Toyota did not immediately comment on the report. Shares of the automaker climbed on the New York Stock Exchange following the news. Toyota shares were up more than 4 percent, to 89.00 in mid-afternoon trading.
Toyota paid the U.S. government a record $48.8 million in fines for its handling of three recalls. The company has said it has not found any flaws in its electronic throttle control systems and said the previously announced recalls have addressed the safety concerns.
LaHood said NASA engineers "rigorously examined" nine Toyotas driven by consumers who complained of unintended acceleration. NASA reviewed 280,000 lines of software code to look for flaws that could cause the acceleration. Investigators tested mechanical components in Toyotas that could lead to the problem and bombarded vehicles with electro-magnetic radiation to see whether it could make the electronics cause the cars to speed up.
A preliminary part of the study, released last August, failed to find any electronic flaws based on a review of event data recorders, or vehicle black boxes.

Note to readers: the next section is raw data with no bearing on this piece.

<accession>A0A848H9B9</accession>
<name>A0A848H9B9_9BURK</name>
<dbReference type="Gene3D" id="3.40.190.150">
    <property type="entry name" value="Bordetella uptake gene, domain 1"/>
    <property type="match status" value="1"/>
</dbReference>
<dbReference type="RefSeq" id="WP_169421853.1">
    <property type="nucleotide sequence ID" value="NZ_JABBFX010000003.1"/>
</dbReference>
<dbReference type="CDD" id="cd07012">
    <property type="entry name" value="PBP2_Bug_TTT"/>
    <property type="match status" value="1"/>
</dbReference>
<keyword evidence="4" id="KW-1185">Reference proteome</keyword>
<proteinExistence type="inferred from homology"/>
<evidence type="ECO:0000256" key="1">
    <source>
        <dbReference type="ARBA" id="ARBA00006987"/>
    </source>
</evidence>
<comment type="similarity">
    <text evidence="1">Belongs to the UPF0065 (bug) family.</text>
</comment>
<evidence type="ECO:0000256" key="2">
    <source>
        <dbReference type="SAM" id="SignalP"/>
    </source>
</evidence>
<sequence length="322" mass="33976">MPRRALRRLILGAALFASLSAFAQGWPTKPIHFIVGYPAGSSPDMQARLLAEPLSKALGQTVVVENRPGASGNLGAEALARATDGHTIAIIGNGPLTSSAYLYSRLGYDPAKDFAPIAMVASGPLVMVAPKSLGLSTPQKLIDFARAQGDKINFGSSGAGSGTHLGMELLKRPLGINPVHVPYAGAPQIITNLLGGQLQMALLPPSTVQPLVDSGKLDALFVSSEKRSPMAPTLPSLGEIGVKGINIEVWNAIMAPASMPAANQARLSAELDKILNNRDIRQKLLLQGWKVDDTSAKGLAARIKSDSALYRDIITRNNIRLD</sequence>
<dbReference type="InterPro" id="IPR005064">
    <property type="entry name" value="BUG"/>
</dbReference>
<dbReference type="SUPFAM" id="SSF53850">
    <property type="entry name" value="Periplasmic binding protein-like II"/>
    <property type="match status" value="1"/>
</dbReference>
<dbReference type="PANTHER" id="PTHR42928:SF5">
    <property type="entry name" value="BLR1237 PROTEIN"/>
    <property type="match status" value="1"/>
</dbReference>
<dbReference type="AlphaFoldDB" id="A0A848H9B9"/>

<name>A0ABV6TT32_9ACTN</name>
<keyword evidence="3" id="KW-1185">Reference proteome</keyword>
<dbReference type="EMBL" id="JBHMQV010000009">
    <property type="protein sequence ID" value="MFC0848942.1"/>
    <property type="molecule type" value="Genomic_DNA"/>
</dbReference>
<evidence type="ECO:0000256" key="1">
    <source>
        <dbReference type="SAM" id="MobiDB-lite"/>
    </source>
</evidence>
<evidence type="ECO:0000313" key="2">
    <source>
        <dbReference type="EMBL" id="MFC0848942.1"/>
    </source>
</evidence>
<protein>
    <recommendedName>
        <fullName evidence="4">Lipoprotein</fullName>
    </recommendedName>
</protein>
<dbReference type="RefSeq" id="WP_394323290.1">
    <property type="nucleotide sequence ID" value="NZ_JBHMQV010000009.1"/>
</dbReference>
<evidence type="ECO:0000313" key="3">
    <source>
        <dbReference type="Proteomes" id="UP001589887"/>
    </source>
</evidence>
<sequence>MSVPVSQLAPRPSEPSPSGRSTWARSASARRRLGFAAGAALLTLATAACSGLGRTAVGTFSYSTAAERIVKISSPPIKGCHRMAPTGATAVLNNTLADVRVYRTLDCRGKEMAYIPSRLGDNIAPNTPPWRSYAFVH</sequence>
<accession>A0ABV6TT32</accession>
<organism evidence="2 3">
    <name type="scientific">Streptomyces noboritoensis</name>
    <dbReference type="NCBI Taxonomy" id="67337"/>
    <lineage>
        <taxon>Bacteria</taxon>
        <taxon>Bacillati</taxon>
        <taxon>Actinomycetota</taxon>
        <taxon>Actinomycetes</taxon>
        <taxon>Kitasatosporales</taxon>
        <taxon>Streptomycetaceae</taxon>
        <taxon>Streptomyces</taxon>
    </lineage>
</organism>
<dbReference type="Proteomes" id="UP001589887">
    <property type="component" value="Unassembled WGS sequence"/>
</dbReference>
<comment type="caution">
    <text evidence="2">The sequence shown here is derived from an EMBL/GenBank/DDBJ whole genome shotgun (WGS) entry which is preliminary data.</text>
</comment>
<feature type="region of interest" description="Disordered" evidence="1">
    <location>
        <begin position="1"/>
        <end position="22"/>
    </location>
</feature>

Despite its findings, LaHood said the National Highway Traffic Safety Administration was considering new regulations to improve safety. They include requiring brake override systems on all vehicles, standardizing keyless ignition systems and requiring event data recorders, or vehicle black boxes, on all new vehicles.
Transportation officials said they would also consider conducting more research on electronic control systems and review the placement and design of accelerator and brake pedals.
In Tokyo on Tuesday, Toyota reported a 39 percent slide in quarterly profit but raised its full-year forecasts for earnings and car sales. It is a mixed picture for the automaker, which is enjoying booming sales in high-growth markets in Asia, Africa and South America, while facing lingering worries about quality lapses in the U.S.